- There are 613 laws in the Old Testament and they are like a nut- hit it and it splits into three broad categories - civil, ceremonial, and moral laws.
b. But Who really fulfills the Law? See Romans chapter 7- the power source which alone can keep God’s law comes through Jesus Christ - what we can’t do- Christ does, Rom.8.3ff… what the law was powerless to do because it was weakened by the flesh, God did by sending his own Son in the likeness of sinful flesh to be a sin offering.
- Christ alone fulfills the Law Rom.6. 14 For sin shall no longer be your master because you are not under the law, but under grace.
- Therefore are Law and love- incompatible? The Law can be framed in the negative- you shall not, and in the positive- you shall…
- Love does not have an inner compass of its own, it needs an external moral standard. Otherwise, it turns to sentiment – feelings, desires, etc. But you can command love because it’s more than a feeling, it’s an action towards another person. It’s this last division of the Law- the ethical category, like the Ten Commandments, that Paul is focused upon here….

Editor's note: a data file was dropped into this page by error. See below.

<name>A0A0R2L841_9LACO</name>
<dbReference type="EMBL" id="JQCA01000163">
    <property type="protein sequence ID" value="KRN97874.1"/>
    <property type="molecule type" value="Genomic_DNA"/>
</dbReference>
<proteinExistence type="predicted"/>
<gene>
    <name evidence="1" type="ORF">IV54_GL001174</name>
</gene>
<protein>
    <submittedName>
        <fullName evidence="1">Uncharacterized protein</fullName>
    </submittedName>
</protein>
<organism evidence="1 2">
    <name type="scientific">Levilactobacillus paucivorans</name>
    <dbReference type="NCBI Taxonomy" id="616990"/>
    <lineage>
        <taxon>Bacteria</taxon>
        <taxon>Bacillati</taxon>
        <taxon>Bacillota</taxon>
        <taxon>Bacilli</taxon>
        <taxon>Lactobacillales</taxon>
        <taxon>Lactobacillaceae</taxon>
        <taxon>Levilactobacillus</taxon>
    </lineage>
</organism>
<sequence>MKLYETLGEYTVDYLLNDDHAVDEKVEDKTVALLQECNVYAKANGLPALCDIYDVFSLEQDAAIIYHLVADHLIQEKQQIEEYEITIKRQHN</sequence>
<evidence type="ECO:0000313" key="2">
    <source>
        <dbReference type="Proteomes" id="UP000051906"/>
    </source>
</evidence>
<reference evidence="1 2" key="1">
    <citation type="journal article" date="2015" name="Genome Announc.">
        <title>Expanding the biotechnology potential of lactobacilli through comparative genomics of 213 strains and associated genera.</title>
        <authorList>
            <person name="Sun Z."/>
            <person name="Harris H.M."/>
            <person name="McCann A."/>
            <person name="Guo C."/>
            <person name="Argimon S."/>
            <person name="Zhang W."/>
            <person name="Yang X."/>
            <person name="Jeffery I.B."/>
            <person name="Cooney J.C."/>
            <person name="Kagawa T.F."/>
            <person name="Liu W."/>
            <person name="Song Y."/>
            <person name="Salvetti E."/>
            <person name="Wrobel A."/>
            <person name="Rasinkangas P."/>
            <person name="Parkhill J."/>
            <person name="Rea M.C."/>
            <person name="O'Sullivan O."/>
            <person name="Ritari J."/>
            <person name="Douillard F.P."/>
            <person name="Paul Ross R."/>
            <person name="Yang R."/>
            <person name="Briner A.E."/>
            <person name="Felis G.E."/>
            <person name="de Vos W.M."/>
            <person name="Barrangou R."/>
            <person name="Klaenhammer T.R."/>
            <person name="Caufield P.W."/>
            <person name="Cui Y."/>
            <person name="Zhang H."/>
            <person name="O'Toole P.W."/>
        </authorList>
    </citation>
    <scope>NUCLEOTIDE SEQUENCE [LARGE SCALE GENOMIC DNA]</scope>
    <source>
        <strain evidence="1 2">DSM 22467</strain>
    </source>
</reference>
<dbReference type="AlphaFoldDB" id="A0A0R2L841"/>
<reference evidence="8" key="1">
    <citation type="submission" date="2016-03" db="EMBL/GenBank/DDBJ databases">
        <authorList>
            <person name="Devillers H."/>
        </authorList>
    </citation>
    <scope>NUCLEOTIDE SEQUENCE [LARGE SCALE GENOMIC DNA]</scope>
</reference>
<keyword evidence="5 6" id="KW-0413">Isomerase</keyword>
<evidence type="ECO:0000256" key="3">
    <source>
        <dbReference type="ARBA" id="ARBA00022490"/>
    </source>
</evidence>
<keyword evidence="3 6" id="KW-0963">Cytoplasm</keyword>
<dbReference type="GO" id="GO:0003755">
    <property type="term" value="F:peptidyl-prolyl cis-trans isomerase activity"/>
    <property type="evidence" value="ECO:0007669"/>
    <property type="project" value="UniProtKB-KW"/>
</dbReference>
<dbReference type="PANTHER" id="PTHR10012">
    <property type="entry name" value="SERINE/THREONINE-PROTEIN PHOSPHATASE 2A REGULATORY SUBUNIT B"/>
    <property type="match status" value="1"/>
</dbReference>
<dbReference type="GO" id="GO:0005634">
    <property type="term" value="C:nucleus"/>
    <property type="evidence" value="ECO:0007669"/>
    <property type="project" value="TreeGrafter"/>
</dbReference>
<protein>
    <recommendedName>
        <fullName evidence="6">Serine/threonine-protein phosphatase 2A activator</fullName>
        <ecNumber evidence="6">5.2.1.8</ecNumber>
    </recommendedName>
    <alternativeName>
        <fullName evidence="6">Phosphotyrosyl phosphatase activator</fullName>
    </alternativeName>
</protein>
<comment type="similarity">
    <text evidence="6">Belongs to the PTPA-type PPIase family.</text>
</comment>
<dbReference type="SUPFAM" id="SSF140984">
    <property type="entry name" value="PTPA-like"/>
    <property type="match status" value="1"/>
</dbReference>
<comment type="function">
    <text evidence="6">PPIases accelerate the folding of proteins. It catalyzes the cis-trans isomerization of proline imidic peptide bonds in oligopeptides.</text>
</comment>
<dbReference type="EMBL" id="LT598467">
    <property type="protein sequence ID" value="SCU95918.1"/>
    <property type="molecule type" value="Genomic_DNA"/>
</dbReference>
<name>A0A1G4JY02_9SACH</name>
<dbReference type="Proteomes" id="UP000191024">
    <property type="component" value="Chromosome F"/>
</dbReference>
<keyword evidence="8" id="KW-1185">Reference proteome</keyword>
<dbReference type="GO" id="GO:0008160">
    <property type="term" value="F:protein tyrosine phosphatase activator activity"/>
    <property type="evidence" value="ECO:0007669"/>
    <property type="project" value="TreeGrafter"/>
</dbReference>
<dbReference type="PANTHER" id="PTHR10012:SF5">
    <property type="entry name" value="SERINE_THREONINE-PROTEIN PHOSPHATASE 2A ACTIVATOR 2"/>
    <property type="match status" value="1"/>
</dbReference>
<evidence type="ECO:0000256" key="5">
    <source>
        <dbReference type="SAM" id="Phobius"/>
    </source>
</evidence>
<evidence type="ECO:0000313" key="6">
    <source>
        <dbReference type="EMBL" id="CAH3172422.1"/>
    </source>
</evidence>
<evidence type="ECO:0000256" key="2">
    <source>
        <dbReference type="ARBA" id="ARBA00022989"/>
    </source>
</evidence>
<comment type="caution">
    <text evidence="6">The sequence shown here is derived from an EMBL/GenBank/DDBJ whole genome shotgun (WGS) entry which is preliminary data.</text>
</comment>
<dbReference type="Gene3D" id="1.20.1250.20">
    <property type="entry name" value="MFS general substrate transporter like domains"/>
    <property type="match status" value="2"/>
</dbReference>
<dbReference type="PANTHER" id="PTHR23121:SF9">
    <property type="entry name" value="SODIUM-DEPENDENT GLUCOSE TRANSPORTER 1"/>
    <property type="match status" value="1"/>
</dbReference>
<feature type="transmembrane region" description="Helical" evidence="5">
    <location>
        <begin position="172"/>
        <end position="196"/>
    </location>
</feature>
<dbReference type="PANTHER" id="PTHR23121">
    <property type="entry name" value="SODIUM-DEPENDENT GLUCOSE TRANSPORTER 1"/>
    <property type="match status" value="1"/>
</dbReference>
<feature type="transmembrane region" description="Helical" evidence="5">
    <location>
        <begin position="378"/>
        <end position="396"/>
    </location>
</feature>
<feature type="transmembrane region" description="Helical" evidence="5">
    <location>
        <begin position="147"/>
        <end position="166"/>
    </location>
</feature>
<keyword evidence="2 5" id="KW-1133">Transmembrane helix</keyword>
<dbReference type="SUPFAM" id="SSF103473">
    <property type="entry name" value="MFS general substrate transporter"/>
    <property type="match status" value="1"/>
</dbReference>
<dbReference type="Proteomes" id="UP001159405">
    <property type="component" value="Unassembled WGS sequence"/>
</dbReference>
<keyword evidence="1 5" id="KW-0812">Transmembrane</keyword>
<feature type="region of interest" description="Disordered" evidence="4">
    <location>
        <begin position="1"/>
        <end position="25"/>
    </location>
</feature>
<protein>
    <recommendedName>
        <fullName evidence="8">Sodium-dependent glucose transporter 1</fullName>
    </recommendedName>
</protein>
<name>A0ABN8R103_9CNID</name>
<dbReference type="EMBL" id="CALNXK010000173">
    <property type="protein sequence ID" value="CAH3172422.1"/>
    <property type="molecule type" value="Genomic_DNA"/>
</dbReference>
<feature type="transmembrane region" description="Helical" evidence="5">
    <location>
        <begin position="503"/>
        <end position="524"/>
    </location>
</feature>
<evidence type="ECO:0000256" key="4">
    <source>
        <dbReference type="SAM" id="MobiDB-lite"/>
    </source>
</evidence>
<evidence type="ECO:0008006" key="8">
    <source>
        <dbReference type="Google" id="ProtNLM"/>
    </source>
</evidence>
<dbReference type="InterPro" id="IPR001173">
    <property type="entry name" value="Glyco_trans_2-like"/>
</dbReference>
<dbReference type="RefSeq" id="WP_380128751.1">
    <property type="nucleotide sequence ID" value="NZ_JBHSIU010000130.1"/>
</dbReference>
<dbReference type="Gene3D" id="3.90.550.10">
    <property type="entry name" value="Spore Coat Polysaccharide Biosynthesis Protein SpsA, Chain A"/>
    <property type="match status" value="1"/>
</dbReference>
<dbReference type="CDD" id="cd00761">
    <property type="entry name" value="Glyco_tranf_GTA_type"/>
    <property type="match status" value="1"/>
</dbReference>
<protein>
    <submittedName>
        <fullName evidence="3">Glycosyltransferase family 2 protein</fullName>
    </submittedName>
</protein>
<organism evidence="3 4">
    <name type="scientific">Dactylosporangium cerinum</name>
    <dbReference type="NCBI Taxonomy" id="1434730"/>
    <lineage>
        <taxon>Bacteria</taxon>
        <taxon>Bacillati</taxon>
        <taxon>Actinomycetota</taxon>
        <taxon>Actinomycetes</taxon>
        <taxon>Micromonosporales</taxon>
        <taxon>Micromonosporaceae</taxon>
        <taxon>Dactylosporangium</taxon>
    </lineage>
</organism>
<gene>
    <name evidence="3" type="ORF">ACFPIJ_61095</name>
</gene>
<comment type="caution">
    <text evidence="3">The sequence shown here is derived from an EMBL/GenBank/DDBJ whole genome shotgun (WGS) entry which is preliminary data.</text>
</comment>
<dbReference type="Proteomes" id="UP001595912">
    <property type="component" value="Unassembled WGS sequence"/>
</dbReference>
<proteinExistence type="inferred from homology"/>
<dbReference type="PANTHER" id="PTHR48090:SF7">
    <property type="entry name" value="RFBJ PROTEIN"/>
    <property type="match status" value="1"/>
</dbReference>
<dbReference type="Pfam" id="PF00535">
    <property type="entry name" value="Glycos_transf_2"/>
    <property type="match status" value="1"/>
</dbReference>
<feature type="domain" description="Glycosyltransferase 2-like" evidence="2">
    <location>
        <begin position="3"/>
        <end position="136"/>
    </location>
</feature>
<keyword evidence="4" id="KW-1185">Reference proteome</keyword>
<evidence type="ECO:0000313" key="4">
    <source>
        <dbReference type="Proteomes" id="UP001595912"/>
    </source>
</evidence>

c. 3 Levels of Application – on the road to faith there are 3 steps in using the Law:
- To Restrain sin – like a baby harness, or the Curb on the road, it acts like a barrier saying, don’t go there.
- To Convict us - that we are sinners – it’s like a mirror, we see what we really are inside. For example, the Law says envy is very wrong, but when we look inside our hearts we discover envy is everywhere, like cancer.